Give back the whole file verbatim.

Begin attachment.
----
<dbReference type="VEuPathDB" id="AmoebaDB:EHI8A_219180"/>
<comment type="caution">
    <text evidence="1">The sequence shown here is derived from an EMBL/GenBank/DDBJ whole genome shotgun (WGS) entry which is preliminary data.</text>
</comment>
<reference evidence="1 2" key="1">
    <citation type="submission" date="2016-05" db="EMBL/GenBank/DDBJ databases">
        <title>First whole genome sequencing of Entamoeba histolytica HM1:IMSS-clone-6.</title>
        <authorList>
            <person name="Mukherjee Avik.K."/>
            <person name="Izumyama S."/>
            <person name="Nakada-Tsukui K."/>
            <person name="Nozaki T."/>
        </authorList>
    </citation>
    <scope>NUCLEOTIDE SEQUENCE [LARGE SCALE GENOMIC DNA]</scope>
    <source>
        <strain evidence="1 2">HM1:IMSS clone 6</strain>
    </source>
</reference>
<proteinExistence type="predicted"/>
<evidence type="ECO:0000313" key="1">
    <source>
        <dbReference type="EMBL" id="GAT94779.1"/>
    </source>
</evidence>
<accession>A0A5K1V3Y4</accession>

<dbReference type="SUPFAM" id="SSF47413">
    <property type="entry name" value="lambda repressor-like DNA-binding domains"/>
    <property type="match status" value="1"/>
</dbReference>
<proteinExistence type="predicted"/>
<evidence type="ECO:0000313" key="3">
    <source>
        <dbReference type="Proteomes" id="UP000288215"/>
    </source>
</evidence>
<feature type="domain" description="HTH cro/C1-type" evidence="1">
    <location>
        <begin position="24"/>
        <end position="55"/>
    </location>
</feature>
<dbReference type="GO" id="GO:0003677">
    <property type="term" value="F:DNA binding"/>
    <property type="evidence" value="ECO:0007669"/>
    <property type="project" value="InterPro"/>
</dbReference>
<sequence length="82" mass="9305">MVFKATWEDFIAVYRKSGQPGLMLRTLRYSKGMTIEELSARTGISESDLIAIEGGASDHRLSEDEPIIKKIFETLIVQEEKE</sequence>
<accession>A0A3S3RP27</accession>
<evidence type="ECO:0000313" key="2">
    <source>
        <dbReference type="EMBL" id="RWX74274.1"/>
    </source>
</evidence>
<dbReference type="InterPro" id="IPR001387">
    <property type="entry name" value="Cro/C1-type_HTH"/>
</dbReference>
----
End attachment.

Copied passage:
<dbReference type="VEuPathDB" id="AmoebaDB:EHI8A_219180"/>
<comment type="caution">
    <text evidence="1">The sequence shown here is derived from an EMBL/GenBank/DDBJ whole genome shotgun (WGS) entry which is preliminary data.</text>
</comment>
<reference evidence="1 2" key="1">
    <citation type="submission" date="2016-05" db="EMBL/GenBank/DDBJ databases">
        <title>First whole genome sequencing of Entamoeba histolytica HM1:IMSS-clone-6.</title>
        <authorList>
            <person name="Mukherjee Avik.K."/>
            <person name="Izumyama S."/>
            <person name="Nakada-Tsukui K."/>
            <person name="Nozaki T."/>
        </authorList>
    </citation>
    <scope>NUCLEOTIDE SEQUENCE [LARGE SCALE GENOMIC DNA]</scope>
    <source>
        <strain evidence="1 2">HM1:IMSS clone 6</strain>
    </source>
</reference>
<proteinExistence type="predicted"/>
<evidence type="ECO:0000313" key="1">
    <source>
        <dbReference type="EMBL" id="GAT94779.1"/>
    </source>
</evidence>
<accession>A0A5K1V3Y4</accession>

<dbReference type="SUPFAM" id="SSF47413">
    <property type="entry name" value="lambda repressor-like DNA-binding domains"/>
    <property type="match status" value="1"/>
</dbReference>
<proteinExistence type="predicted"/>
<evidence type="ECO:0000313" key="3">
    <source>
        <dbReference type="Proteomes" id="UP000288215"/>
    </source>
</evidence>
<feature type="domain" description="HTH cro/C1-type" evidence="1">
    <location>
        <begin position="24"/>
        <end position="55"/>
    </location>
</feature>
<dbReference type="GO" id="GO:0003677">
    <property type="term" value="F:DNA binding"/>
    <property type="evidence" value="ECO:0007669"/>
    <property type="project" value="InterPro"/>
</dbReference>
<sequence length="82" mass="9305">MVFKATWEDFIAVYRKSGQPGLMLRTLRYSKGMTIEELSARTGISESDLIAIEGGASDHRLSEDEPIIKKIFETLIVQEEKE</sequence>
<accession>A0A3S3RP27</accession>
<evidence type="ECO:0000313" key="2">
    <source>
        <dbReference type="EMBL" id="RWX74274.1"/>
    </source>
</evidence>
<dbReference type="InterPro" id="IPR001387">
    <property type="entry name" value="Cro/C1-type_HTH"/>
</dbReference>